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The Big Cat Sanctuary, in Smarden, near Ashford, forced to cancel annual open days due to coronavirus

The team behind The Big Cat Sanctuary is growing increasingly concerned for its future following the Covid-19 outbreak - and has launched a 'save our sanctuary' appeal.

It comes after bosses at the animal park, in Smarden, near Ashford, have been forced to cancel its annual open days and reschedule them for 2021.

Giles Clark, director of cats and conservation at The Big Cat Sanctuary, with Willow the Cheetah. Picture: The Big Cat Sanctuary
Giles Clark, director of cats and conservation at The Big Cat Sanctuary, with Willow the Cheetah. Picture: The Big Cat Sanctuary

The five open days were due to take place from July 29 to August 2, with 15,000 people expected to attend.

But due to crowd numbers and other restrictions that would limit which events could take place, for example shows, animal talks, rides and the logistics of hiring toilets and marquees, the days are just not possible.

And the cancellation means the sanctuary will miss out on its biggest fundraiser of the year.

Director of cats and conservation Giles Clark said: "We are so disappointed to have to reschedule this year’s annual open days.

"We were all so excited to welcome our visitors back to the sanctuary and give them an amazing day out, especially after the immense support we’ve received over the last 12 weeks.

The park's open days have been cancelled due to Covid-19. Picture: Alma Leaper
The park's open days have been cancelled due to Covid-19. Picture: Alma Leaper

"Although we know rescheduling is the best option to keep everyone safe at the moment, our concern for our sanctuary continues to grow.

"Our Open Days are one of the biggest fundraisers for our cats and now, without the additional income they bring and our regular income, it’s a very worrying time for the sanctuary."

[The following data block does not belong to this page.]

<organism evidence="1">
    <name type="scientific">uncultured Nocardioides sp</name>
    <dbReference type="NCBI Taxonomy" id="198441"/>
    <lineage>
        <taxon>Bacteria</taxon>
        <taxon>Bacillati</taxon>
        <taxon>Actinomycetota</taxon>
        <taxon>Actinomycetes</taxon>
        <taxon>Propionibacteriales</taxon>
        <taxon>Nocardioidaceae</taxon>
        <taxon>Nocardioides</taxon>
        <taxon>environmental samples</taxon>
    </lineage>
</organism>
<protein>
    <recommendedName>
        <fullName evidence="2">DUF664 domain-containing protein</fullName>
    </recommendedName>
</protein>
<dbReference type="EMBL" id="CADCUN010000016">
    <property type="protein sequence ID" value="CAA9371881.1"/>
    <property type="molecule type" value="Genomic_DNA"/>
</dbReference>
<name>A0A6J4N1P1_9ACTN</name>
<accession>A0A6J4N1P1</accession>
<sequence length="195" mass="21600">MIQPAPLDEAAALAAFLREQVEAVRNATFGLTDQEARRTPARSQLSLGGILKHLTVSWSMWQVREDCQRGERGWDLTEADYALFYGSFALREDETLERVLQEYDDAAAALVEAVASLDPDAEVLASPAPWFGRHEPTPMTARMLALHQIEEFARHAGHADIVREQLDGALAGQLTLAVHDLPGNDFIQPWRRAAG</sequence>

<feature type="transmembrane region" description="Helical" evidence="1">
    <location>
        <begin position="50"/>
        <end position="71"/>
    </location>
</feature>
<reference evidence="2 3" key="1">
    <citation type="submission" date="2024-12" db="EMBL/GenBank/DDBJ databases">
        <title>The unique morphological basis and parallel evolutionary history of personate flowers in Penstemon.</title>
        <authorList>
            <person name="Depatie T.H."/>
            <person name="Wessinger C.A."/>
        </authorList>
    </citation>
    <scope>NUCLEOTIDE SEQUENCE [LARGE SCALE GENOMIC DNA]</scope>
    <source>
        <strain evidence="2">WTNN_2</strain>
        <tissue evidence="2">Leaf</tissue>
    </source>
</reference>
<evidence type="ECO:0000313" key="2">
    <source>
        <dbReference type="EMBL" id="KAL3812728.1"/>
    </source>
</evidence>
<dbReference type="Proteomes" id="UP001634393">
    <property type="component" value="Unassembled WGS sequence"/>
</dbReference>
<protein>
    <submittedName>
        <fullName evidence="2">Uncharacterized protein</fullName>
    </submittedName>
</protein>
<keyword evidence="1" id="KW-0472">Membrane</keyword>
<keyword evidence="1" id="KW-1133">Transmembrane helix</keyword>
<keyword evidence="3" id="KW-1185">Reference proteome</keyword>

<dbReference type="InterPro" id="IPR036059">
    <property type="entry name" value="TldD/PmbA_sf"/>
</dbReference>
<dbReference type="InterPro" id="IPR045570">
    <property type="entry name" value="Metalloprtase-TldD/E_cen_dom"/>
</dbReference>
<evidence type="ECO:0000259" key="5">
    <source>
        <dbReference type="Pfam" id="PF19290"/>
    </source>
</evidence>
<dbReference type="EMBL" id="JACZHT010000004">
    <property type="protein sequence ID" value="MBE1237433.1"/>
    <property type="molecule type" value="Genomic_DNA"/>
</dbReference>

All purchased tickets will still be valid and will be transferred over to the new dates, scheduled for June 2 to June 6 next year.

The Big Cat Sanctuary is home to more than 50 cats including African lions, white lions, Amur leopards, North Chinese leopards, snow leopards, Amur tigers, Sumatran tigers, cheetah, lynx, fishing cats, jaguars, Pallas cats, pumas, rusty spotted cats, jungle cats and servals.

The animal park - which remains closed due to the virus - will also miss out celebrating its 20th anniversary this year.

Maya, one of the many animals at the sanctuary. Picture: Alma Leaper
Maya, one of the many animals at the sanctuary. Picture: Alma Leaper

To help make up for lost income - from the open days and from its exclusive experiences - a #saveoursanctuary fundraiser has been launched.

A spokesman for the sanctuary added: "With the future currently uncertain and with the welfare of the cats in our care the highest priority, we’re asking for help from our amazing supporters to #saveoursanctuary and launched a Facebook fundraising page where people can donate and spread awareness of the situation.

"By donating or supporting the appeal, you will be helping to keep our beautiful sanctuary going while we battle with the aftermath of the pandemic.

"Again, we want to extend our sincerest apologies to everyone who was excited to come spend the day with us at one of the Open Days, we hope to see you return in 2021."

To donate click here.

Earlier this year, staff at the Smarden sanctuary had to distance it from Netflix documentary Tiger King: Murder, Mayhem and Madness after people mistook it for Big Cat Rescue, which features in the series.

Staff said people had been getting in touch with the sanctuary asking to speak to people from the show.

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